Climate change and resource scarcity

As the world becomes more populous, urbanised and prosperous, demand for energy, food and water will rise. But the Earth has a finite amount of natural resources that can be used to satisfy this demand.

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Increased certainty and accuracy about the impacts

Climate change is, of course, a very long-term trend. However, the biggest change in this area over the last couple of years has been the increased certainty and accuracy of scientific predictions about the rate and effect of human impact on the climate.

While scientific debate continues, we believe the fundamental analysis of the challenge facing the planet is correct: the planet is unable to support current models of production and consumption. Without significant global action, average temperatures are predicted to increase by more than two degrees Celsius, a threshold at which scientists believe significant and potentially irreversible environmental changes will occur. At the same time, the pressure on resources will increase dramatically.

A growing global population is expected to demand 35% more food by 2030[1]. And the type of food increasingly demanded as populations’ incomes rise – vegetable oils, dairy, meat, fish and sugar – will have a particularly high impact on energy and water. The interconnectivity between trends in climate change and resource scarcity is amplifying the impact: climate change could reduce agricultural productivity by up to a third across large parts of Africa over the next 60 years. Globally, demand for water will increase by 40% and for energy by 50%[1].

In short, the world’s current economic model is pushing beyond the limits of the planet’s ability to cope.

Seas rising faster

There is increasing certainty, too, about rising sea-levels. Even just two years ago the expectation was that sea levels will rise by approximately a metre by 2100. The current prediction makes double that estimate look increasingly possible by the end of the century. And warming the planet by 1.5 degrees suggests an estimate of six to seven metres increase by 2500[2]. That would see a huge proportion of the eastern seaboard of China, for example, underwater.

By the end of this century 150-200 million people could be on the move from land that will be under water by the end of century[2]. The impact is already being felt in low-lying coastal cities. In Dar Es Salaam, for example, water is becoming saline as coastal freshwater aquifers are over used, and sea water intrudes.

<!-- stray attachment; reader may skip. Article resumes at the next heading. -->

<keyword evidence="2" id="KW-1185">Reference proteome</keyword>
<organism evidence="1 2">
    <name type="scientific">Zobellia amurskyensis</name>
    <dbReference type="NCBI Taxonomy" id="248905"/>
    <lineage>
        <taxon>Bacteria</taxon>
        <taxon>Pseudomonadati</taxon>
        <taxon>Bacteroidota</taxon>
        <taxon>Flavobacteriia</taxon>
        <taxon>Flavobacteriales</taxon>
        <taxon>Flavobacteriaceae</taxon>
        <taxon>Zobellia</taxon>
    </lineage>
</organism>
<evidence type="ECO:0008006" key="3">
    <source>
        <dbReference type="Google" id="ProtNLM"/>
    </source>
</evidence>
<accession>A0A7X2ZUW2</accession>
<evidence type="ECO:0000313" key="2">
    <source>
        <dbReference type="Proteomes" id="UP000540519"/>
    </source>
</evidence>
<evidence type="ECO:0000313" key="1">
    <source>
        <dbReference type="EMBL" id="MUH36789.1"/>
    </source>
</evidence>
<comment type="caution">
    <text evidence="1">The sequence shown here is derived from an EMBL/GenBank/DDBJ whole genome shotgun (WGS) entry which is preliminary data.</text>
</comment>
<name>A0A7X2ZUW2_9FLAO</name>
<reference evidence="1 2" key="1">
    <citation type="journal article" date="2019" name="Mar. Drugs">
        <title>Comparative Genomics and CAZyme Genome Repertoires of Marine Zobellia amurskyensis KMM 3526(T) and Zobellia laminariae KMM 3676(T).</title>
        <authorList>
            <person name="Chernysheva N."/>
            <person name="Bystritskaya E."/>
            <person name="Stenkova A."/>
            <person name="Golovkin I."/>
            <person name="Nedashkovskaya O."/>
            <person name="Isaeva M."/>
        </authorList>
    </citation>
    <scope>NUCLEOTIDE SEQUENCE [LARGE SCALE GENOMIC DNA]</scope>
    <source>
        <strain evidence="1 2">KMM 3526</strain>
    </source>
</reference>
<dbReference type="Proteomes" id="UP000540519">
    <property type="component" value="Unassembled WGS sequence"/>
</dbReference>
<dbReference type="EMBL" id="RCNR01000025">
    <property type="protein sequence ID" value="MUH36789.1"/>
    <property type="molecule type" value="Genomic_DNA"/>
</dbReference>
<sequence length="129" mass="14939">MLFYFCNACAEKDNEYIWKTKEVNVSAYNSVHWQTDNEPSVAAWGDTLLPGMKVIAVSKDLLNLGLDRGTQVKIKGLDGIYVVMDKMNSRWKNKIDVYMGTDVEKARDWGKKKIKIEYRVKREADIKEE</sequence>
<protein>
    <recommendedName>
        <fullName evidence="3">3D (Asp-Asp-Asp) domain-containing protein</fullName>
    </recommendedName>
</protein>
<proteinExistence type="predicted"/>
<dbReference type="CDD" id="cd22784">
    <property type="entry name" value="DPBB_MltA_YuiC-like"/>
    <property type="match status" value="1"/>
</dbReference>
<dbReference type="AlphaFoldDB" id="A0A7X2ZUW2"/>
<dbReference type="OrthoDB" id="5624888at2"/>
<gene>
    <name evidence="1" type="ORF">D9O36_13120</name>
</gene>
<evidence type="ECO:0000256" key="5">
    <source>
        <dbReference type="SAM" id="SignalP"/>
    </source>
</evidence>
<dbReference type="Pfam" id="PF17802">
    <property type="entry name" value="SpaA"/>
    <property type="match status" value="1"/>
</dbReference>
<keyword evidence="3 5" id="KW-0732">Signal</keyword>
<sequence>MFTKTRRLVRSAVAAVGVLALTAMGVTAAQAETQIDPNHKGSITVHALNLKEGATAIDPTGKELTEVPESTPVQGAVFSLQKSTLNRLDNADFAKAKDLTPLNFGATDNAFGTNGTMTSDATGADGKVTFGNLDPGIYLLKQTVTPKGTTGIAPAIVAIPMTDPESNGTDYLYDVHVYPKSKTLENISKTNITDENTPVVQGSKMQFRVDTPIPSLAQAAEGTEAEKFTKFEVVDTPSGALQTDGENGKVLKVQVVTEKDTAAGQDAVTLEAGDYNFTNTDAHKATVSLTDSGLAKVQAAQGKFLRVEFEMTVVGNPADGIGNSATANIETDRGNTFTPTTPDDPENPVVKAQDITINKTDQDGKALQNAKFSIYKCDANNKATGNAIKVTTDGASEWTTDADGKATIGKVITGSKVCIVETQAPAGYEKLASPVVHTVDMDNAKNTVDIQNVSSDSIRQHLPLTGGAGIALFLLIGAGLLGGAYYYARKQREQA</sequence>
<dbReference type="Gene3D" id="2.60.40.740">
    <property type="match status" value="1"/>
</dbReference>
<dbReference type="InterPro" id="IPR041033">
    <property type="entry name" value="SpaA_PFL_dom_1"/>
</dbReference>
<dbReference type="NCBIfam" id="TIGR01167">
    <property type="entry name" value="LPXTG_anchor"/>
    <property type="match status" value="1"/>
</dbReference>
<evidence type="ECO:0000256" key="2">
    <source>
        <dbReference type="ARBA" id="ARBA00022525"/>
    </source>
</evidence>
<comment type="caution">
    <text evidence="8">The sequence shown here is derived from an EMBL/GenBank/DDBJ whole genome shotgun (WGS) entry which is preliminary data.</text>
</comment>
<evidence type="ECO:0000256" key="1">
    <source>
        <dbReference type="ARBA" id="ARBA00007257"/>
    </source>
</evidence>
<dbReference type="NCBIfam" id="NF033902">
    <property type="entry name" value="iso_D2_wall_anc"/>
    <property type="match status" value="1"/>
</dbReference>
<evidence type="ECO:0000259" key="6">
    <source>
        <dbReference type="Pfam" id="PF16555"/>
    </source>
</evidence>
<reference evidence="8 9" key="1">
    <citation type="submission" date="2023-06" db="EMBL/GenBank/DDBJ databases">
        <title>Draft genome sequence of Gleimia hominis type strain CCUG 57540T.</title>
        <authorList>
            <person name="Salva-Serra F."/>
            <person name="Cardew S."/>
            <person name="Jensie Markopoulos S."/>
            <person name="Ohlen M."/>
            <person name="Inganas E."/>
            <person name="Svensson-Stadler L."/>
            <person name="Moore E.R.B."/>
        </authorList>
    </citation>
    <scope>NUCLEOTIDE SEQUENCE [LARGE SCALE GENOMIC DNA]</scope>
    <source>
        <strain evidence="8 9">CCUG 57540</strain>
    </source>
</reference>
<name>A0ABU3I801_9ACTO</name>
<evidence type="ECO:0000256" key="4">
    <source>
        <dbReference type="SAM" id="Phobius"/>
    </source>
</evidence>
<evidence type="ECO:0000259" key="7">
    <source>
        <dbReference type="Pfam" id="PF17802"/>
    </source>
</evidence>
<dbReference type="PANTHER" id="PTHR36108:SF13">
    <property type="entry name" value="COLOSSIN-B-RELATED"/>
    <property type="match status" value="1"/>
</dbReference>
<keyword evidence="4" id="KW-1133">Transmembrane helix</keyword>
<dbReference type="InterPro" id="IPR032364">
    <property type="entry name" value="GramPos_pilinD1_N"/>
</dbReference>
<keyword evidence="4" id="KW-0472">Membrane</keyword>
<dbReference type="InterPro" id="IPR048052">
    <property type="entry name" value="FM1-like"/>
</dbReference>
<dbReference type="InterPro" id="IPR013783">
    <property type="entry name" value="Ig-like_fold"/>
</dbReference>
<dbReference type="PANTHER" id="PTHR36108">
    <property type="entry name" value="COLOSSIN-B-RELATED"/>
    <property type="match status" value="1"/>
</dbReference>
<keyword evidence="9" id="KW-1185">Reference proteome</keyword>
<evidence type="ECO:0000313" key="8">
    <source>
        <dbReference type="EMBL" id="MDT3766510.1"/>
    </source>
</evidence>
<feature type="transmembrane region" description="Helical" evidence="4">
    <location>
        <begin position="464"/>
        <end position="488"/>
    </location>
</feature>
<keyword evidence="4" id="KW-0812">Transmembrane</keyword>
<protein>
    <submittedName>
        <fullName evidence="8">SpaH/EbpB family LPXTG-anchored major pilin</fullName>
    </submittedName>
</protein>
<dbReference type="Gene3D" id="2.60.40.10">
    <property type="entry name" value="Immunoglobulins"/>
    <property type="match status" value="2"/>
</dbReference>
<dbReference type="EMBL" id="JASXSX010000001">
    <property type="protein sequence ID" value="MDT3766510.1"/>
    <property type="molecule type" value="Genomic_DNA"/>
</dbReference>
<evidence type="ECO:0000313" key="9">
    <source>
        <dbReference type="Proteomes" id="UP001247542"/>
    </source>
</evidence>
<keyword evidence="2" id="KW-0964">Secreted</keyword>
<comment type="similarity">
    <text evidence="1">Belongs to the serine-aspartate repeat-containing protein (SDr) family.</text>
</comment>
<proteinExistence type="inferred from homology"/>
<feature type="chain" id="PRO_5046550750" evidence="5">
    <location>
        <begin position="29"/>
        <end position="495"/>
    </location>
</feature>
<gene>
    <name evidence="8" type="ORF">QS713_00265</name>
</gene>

150-200 million people will be on the move from land today that will be under water by 2100

The ‘water, energy, land nexus’

Only 3% of all water in the world is fresh water and only 25% can be accessed

Only 3% of the world’s water is freshwater – and only a quarter of that is accessible from rivers, lakes or the ground[3]. The rest is locked in to inaccessible stores such as glaciers. The International Water Management Institute estimates that nearly every country south of 35N latitude will experience economic or physical water scarcity by 2025. At present some 11% of the world’s land surface is used in crop production[4].

The demand for energy to increase food production will increase significantly. In the developed world, seven units of fossil fuel energy are needed to produce one unit of food energy. And, overall, the current methods of energy and resource-intensive approaches to agricultural production are a major factor in greenhouse gas emissions, contributing significantly to climate change.

Several countries in the world currently combine high levels of human development alongside a low ecological footprint. Businesses that are already experiencing the direct impacts of the ‘water, land, energy’ nexus are starting to innovate in response. One food processor and manufacturer in South Africa for example, is increasingly becoming a renewable energy producer, using poultry waste and waste water from production facilities to power its plants and to generate profits. 

Policy developments reflect scientific consensus – but do they go far enough?

Advances in scientific understanding have helped support greater political agreement on a global basis. The Paris Agreement agreed under the auspices of the United Nations Framework Convention on Climate Change (UNFCC) in December 2015 saw governments from around the world agree to take the steps required to limit increased warming to an average of two-degrees.

Significantly, they also recognised that this target was inadequate, with an aim of 1.5 degrees suggested instead to reduce the impact[5]. Achieving this would require an almost immediate halt to unabated carbon emissions. The UN’s 193 member states also adopted the Sustainable Development Goals (SDGs) in 2015. These frame 17 goals for sustainable economic development, covering a wide range of activities and their impacts across key areas including economic development, climate change, environmental improvement, water quality, and urban development.

Progress towards the SDGs will shape legislative and regulatory frameworks as well as investment and aid flows. The private sector has been heavily involved in their development, recognising the need to develop (and be seen to develop) a clear social purpose that can confer and strengthen their licence to operate, as well as enabling thriving societies and economies.

A clearer, harder economic rationale

Only 1/3 of the fossil fuel reserve could be burned without temperature increases exceeding 2°C by 2100